Site Inspections: 5 Tips on Passing an Onsite Visit

Site inspections are sometimes required for business and personal transactions.  Many times it will  be a surprise and you are told there will be an onsite review of your business or property before closing.

Learn how to Pass a Site Inspection

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How to pass a site inspection

Consider the top 5 ways to make sure you pass.    Head off problems before they happen!

1. Ask what the inspector will be looking for.
2. Correct as many issues or problems before the visit.
3. Have relevant documentation ready. This includes deeds, titles and licenses.
4. Ask if you passed the inspection, what problems there are and if you can correct any during the visit. Also ask if you can agree to fix other problems by a target date.
5. If you failed the visit, get a list of the issues and a commitment to a follow up inspection.

What is a Site Inspection?

There a several types and are all intended to look at your location and make sure  you, your assets and your business exist.  They are often in person, but can also be virtual.   The focus is either on equipment,  a business, a residential home or commercial property.    For example, a loan against equipment such as construction equipment or vehicles will often require a site inspection.

1.  Equipment Site Inspection.

The top 5 steps for an equipment site inspection.
1. All equipment is on location.
2. The owner should be there during the inspection.
3. It is operating properly.
4. Titles, model and serial numbers are available.
5. Operate the equipment.    That can mean starting equipment or operating other types of machinery.

The top 5 steps for a vehicle site inspection
1. Vehicles are on location.
2. Owner should be present.
3. Vehicle is operating properly.
4. Titles, registration, model and serial numbers are available.
5. Start vehicle during onsite visit.

2. Business site inspection.

Your business is completing a transaction with another party.   As part of the transaction, an onsite visit of your business is required.

In many cases, the lender or other party wants to verify basic things.  For example, verifying that the business exists at the listed address, is open and operational.

The top 3 steps for a business inspection.
1. The owner should be present during the inspection.
2. Provide a description of the business and describe how it operates.
3. Have a copy of any current leases and licenses ready.
4. Show the business operating real time while there.

3. Commercial Real Estate 

The top 3 steps for a commercial onsite inspection.
1. The owner of the property should be on the premises.
2. Have the original deed or copy of property available.
3. Any recent appraisal should be on hand.

4. Surprise Inspection

Occasionally, surprise inspections may be ordered. This happens most often in the following situations.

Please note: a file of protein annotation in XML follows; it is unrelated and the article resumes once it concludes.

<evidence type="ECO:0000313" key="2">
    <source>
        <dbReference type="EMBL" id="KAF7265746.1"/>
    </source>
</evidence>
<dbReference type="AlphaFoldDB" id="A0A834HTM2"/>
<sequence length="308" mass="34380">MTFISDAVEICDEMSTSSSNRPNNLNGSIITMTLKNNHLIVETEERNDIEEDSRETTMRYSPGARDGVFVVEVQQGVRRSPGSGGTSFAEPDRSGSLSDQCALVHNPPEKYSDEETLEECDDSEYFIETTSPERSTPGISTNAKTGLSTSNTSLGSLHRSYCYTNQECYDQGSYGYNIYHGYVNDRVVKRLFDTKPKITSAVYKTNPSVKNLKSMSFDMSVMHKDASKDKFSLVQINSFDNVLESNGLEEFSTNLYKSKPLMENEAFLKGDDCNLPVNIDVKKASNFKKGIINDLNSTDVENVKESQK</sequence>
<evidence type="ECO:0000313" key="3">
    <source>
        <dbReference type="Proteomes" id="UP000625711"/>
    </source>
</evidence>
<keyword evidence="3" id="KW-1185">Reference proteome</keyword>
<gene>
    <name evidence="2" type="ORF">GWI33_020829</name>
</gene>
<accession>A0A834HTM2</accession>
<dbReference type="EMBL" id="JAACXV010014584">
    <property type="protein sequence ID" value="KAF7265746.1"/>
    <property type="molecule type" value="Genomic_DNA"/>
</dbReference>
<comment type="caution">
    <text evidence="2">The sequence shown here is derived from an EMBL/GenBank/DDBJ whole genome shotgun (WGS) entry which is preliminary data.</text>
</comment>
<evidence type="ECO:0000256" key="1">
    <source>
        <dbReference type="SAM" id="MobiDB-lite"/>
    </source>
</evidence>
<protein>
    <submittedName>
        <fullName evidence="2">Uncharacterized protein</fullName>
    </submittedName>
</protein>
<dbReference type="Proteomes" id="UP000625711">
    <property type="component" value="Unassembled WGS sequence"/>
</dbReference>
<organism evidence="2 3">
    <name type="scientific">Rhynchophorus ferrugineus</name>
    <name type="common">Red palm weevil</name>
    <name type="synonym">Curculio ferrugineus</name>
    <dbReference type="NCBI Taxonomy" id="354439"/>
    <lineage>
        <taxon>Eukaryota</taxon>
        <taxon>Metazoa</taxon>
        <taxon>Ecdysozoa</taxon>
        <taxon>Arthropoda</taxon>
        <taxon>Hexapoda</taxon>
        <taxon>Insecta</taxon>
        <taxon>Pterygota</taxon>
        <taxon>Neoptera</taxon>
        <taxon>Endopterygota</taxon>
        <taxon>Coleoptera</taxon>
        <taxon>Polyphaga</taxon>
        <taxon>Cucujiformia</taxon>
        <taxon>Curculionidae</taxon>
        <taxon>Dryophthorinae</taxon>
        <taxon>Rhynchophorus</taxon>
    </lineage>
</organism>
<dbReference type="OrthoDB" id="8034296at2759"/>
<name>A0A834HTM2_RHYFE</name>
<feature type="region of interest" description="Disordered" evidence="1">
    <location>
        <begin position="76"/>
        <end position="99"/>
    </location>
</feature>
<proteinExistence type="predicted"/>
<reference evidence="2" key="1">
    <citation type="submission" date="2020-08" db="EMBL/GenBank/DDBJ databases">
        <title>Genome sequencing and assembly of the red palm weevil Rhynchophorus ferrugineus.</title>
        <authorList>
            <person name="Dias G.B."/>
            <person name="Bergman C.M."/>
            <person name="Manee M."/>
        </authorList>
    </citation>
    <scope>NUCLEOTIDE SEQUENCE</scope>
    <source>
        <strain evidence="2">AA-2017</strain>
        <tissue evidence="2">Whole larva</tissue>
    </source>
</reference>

1. Delinquency or accounts in default.
2. Problems with the collateral. This can include a lien being placed on your assets at the secretary of state.
3. Physical damage to your assets or business can trigger an unexpected visit.
4. Disputes with a lender or landlord.


FAQ: How to pass a site inspection:

What is a Site Inspection?

When you are required to allow an onsite inspection of your assets or business as required to complete a transaction. They are usually completed in person but can be virtual.

How do I get ready for an inspection?

Have everything there and in working order if possible.  This includes all paperwork related to the assets or the business.

How do I pass a Site Inspection?

Be prepared.   Answer all questions thoroughly and accurately.   Provide explanations about anything that needs repair.     Ask the inspector if there are any questions or issues before they leave.   This allows you to address concerns they did not mention.  Also ask if they feel you have passed and if not, why?

What if I failed?
Find out what all the issues are.   Commit to which issues you can fix, when and agree if that will be satisfactory.   Schedule a follow up visit after you have corrected the problems.

Conclusion

Site inspections come at the end of many loans and other transactions.

Regardless of when, plan ahead to make the results of your inspection as good as you can.   Maybe make sure the premises is clean and tidy.   Similarly, all equipment and vehicles should be there, clean and operational.   Have all your paperwork ready and answer all questions.

Finally, find out if you passed before the inspector leaves!    If not, asking what you can do to fix or correct can turn an unsatisfactory visit into a successful one.

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